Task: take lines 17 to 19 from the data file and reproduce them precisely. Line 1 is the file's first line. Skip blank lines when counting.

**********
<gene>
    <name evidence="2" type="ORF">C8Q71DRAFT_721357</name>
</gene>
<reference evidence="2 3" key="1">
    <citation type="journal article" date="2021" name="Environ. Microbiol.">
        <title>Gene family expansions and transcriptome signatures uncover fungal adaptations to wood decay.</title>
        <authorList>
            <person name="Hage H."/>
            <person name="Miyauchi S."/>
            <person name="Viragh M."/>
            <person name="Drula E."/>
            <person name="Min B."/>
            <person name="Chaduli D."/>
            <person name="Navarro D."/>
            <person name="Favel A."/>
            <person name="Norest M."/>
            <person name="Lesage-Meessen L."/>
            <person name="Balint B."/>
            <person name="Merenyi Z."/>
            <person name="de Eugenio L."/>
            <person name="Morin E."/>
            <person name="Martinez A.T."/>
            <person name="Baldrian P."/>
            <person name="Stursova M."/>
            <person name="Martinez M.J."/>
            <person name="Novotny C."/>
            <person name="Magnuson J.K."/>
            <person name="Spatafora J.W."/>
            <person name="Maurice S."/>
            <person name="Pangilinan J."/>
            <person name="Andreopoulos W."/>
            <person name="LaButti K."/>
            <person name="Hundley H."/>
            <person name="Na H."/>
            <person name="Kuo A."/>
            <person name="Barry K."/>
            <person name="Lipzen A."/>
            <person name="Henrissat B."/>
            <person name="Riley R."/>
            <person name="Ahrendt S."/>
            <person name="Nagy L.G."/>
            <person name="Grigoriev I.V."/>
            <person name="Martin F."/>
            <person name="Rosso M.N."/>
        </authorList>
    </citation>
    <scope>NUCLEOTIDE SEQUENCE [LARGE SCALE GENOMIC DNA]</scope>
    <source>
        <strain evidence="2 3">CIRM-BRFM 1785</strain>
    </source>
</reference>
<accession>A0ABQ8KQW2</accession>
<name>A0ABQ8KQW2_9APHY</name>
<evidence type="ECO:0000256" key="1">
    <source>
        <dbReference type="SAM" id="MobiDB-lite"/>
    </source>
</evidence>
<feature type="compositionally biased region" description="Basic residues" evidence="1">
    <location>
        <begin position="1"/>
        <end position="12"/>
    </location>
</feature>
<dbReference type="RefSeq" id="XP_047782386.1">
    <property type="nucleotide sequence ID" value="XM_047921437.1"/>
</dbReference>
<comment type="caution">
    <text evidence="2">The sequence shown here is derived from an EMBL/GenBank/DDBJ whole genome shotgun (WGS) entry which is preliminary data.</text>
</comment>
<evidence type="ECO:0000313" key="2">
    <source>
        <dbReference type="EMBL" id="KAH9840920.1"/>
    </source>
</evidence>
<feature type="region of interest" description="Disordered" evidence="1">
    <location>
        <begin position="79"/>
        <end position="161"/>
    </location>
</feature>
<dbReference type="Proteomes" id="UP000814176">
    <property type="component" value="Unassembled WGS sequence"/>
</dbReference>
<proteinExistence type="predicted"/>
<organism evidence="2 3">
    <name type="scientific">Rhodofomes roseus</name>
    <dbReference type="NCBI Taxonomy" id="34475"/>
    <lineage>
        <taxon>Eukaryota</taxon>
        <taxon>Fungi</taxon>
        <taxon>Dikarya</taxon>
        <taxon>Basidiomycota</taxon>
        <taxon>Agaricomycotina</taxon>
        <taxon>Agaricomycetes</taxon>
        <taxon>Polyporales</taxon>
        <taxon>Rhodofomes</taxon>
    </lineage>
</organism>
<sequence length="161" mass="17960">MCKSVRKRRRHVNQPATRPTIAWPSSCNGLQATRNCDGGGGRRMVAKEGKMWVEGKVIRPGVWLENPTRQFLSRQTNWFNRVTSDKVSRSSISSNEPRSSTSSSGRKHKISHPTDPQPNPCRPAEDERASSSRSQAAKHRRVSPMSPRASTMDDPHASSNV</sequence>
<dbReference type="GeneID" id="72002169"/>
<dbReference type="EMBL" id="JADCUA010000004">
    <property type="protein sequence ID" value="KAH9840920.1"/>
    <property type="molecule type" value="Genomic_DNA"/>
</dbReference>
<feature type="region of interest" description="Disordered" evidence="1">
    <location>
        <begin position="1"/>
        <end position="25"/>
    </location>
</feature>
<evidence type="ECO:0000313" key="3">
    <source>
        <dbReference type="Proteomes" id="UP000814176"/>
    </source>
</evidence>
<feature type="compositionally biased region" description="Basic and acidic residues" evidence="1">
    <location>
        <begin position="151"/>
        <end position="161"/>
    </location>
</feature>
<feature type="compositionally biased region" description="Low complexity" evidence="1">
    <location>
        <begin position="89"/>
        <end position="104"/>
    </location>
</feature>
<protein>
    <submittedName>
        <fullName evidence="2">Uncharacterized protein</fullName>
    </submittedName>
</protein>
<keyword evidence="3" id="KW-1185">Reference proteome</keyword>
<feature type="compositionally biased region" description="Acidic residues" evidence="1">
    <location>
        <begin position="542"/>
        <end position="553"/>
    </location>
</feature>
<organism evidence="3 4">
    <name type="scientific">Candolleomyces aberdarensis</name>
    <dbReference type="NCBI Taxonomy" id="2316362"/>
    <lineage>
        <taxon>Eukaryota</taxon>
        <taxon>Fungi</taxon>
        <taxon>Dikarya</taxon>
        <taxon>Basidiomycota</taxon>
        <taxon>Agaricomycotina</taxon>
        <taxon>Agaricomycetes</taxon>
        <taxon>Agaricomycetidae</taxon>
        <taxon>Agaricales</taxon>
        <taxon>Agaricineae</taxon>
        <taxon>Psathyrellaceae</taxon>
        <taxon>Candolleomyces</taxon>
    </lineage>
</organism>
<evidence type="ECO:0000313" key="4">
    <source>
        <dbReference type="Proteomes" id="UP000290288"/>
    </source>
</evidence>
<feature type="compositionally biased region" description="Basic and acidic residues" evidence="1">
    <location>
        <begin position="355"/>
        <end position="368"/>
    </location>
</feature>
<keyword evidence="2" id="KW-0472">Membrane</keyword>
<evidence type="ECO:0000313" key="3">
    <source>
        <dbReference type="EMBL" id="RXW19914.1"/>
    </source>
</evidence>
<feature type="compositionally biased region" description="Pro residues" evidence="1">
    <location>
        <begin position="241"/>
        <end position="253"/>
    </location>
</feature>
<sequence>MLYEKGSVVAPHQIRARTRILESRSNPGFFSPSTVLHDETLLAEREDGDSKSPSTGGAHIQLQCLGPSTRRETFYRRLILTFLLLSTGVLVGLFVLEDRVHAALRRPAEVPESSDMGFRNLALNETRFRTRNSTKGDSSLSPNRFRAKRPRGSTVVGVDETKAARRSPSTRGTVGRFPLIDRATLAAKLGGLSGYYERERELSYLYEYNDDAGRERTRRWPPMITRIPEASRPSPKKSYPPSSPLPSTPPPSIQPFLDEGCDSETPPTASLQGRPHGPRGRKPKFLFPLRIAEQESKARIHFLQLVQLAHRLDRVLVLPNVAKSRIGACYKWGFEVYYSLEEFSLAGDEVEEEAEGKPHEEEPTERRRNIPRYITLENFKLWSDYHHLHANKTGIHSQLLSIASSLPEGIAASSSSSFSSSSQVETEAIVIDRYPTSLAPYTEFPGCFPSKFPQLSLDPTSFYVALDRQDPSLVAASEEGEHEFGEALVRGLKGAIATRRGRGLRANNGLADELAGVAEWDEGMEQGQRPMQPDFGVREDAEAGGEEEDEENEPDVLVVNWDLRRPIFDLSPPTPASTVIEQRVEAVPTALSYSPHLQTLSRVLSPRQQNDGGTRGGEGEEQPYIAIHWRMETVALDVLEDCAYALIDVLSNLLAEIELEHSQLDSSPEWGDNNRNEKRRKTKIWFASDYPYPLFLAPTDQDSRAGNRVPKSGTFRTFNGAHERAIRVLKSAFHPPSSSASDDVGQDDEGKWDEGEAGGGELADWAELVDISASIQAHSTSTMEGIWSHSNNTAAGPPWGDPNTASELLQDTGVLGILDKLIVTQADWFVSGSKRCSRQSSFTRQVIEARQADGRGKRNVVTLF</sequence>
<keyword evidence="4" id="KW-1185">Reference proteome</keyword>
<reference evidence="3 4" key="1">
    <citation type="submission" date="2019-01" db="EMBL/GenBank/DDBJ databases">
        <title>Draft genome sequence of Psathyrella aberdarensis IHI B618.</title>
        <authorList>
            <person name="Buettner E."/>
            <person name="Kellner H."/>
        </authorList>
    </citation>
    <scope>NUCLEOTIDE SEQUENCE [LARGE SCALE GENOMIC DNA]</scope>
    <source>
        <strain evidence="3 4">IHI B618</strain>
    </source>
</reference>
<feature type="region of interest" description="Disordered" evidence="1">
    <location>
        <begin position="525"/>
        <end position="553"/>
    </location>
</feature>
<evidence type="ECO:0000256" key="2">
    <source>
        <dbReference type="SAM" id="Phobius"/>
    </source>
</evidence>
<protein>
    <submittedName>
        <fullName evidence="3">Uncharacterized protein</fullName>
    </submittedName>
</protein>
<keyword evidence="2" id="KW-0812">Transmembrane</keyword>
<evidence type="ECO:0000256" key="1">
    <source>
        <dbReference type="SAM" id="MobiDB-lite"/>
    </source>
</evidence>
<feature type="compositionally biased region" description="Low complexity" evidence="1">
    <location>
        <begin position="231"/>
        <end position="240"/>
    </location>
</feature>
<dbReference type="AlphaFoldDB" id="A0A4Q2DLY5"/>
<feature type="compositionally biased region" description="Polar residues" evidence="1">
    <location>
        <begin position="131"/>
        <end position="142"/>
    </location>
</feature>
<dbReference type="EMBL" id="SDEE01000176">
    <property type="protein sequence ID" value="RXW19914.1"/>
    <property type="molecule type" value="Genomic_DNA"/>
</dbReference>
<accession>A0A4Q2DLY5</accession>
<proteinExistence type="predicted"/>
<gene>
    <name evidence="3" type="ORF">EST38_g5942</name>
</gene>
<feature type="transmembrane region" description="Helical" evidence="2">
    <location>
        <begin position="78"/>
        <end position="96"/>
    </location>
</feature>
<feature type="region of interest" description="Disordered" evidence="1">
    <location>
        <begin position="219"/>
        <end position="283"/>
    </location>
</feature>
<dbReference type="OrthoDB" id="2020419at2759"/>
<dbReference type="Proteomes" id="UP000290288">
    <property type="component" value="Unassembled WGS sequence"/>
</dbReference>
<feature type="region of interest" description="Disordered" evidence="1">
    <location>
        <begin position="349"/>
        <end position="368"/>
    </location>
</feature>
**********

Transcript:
            <person name="Lesage-Meessen L."/>
            <person name="Balint B."/>
            <person name="Merenyi Z."/>